Zimbabwe frees apartheid killers

By Time of article published Jul 2, 2006

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By Basildon Peta and Karyn Maughan

Nearly two decades after they were sentenced to death for murder and sabotage committed in Zimbabwe for the apartheid government, three ailing prisoners have been pardoned by President Robert Mugabe.

Kevin Woods, 53, Michael Smith, 53, and Philip Conjwayo, 73, walked out of Harare central prison on Saturday into the bright winter sunshine. They had spent 19 years in Zimbabwe's grim Chikurubi maximum security prison, from where they were moved last year. Woods and Smith immediately drove to South Africa, where Woods's wife and children now live, while Conjwayo chose to remain in Zimbabwe.

It was not clear why Mugabe suddenly had a change of heart yesterday. For years he had rejected the pleas of then-president Nelson Mandela and Anglican Archbishop Desmond Tutu and many others to release "The Harare Three", as they became known.

There were suggestions that a Zimbabwean priest and Ronnie Kasrils, the intelligence minister, could have played roles in their release, although Kasrils denied this through his spokesperson, Lorna Daniels.

A Zimbabwe government spokesperson said the three were pardoned on humanitarian grounds. Conjwayo suffers from cancer and Woods had previously applied unsuccessfully for permission to secure medical treatment in South Africa for his heart condition.

Woods told Zimbabwe television on Saturday: "We are grateful to the president for his clemency... to family and friends throughout the world, also to the prisons - it has not been easy for them to look after us for such a long time, but they did a good job."

Woods, Smith and Conjwayo were sentenced to death by the Zimbabwe high court in November 1988 for the murder of a Zimbabwean driver, Obed Mwanza, whom they hired to drive a car to a house occupied by ANC officials in Bulawayo in January 1988.

Mwanza did not know he was carrying a bomb, which the three men detonated while he was in it, killing him and injuring three ANC officials. The Zimbabwe supreme court later commuted their sentences to life in prison.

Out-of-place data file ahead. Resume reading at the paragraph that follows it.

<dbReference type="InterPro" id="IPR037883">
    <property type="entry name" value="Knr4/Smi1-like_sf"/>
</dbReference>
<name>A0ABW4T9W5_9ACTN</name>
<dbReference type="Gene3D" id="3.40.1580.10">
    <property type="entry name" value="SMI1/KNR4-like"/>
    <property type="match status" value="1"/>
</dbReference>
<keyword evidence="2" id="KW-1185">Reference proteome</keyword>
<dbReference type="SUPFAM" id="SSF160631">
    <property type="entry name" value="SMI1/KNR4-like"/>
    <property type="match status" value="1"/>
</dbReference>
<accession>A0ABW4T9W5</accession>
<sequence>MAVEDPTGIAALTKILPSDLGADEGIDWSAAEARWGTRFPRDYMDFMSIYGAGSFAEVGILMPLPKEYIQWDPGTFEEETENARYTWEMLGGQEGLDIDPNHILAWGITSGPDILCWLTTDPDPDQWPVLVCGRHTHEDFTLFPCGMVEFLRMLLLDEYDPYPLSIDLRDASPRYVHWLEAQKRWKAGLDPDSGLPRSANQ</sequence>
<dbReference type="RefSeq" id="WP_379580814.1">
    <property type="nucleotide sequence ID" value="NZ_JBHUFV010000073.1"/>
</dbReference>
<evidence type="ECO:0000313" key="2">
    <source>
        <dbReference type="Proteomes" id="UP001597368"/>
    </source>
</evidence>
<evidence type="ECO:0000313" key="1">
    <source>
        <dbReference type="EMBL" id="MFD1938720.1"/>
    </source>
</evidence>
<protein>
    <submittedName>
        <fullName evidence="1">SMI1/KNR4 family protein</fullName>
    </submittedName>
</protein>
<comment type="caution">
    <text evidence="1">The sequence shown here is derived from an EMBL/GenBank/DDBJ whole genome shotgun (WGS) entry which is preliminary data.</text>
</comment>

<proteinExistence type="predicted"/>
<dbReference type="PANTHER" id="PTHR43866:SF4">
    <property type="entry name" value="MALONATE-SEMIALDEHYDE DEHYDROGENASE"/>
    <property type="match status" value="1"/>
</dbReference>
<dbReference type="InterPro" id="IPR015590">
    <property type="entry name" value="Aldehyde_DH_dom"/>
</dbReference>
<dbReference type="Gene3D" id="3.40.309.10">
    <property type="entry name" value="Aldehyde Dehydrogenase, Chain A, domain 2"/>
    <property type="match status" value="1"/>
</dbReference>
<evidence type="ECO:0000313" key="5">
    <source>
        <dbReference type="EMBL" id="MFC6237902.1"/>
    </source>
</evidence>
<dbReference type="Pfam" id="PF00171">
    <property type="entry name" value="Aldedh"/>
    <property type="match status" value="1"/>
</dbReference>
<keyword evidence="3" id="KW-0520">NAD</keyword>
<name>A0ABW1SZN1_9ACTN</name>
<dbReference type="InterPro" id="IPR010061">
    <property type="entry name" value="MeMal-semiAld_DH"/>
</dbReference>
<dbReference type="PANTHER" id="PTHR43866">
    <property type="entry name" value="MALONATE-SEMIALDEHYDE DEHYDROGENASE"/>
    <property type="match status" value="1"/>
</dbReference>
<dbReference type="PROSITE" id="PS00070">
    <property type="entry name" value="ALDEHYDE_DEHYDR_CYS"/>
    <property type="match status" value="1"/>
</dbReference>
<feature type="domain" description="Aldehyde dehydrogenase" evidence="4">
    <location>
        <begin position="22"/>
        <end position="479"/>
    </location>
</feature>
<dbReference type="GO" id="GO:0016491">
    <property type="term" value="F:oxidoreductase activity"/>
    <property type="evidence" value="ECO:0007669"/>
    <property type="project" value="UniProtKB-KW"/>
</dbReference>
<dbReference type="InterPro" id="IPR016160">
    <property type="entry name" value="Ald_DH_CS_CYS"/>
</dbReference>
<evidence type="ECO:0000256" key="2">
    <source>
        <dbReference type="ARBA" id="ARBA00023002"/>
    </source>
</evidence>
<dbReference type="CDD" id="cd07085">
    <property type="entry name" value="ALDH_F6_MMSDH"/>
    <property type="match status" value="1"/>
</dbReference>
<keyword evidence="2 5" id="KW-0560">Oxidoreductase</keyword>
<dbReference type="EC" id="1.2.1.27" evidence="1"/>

Woods and Smith were handed over to South African diplomats outside the Harare prison on Saturday and were given 24 hours to leave the country after being declared prohibited immigrants.

After some initial confusion over their emergency travel documents, which caused them to miss a flight to Johannesburg, they were driven to the border crossing at Beit Bridge, which they were expected to reach on Saturday night.

Conjwayo was met with embraces from his son, Obert, and taken away by car.

The citizenship of the three was a disputed issue that materially affected their chances of an earlier pardon. All three were originally Zimbabwean, but President Thabo Mbeki disclosed in parliament in September 2003 that the National Party government had granted Woods, Smith and Conjwayo South African citizenship on April 21 1994 - six days before the country's first democratic elections.

Mbeki said the purpose was to oblige the incoming ANC government to intervene on behalf of the men. Mbeki questioned the legality of the move, but said the South African embassy in Harare had extended consular services to the three men.

Conjwayo, though, had asked for the services to be stopped because, he said, they jeopardised his status as a Zimbabwean national. Mbeki said at the time that he had raised the issue of the Harare Three with Mugabe, but added that South Africa should "respect the right of the government of Zimbabwe to take whatever decisions it considers fit and proper, affecting Zimbabweans".

He also suggested that public agitation would not help secure the release of the three. This seems to have been an accurate assessment. The prospects of the three spies ever being pardoned dimmed considerably when they infuriated Mugabe by launching an international appeal to be released from prison.

The campaign included the launch of a website by their sympathisers highlighting the appalling conditions in which they were detained at Chikurubi, and their deteriorating health.

"The sooner you realise that salvation will come from nobody else but us, the better for you," an infuriated former justice minister, Emmerson Mnangagwa, told the three during a tour of prisons, in response to their international campaign to get released.

Another member of their group, Barry Desmond Bawden, was released from jail in 1999 after serving 11 years of an initial 25-year jail term, by virtue of remissions for good behaviour and a 1996 presidential clemency order that slashed a quarter of the time off his original sentence.

The pardoning of the three has brought huge relief to their families. Some thought the news was too good to be believed and said that they would withhold comment until they saw the men released.

Woods's wife, Jane, who lives in South Africa, is out of the country but a close relative, Joan Swanepoel, said from Durban that she would not express her feelings until she had seen Woods set foot in South Africa.

In a letter written on May 6 this year, Woods told a friend that his son, Clinton, was going to become a father in October. "I've got to get out of here... I've missed so much of my kids' lives already," he wrote.

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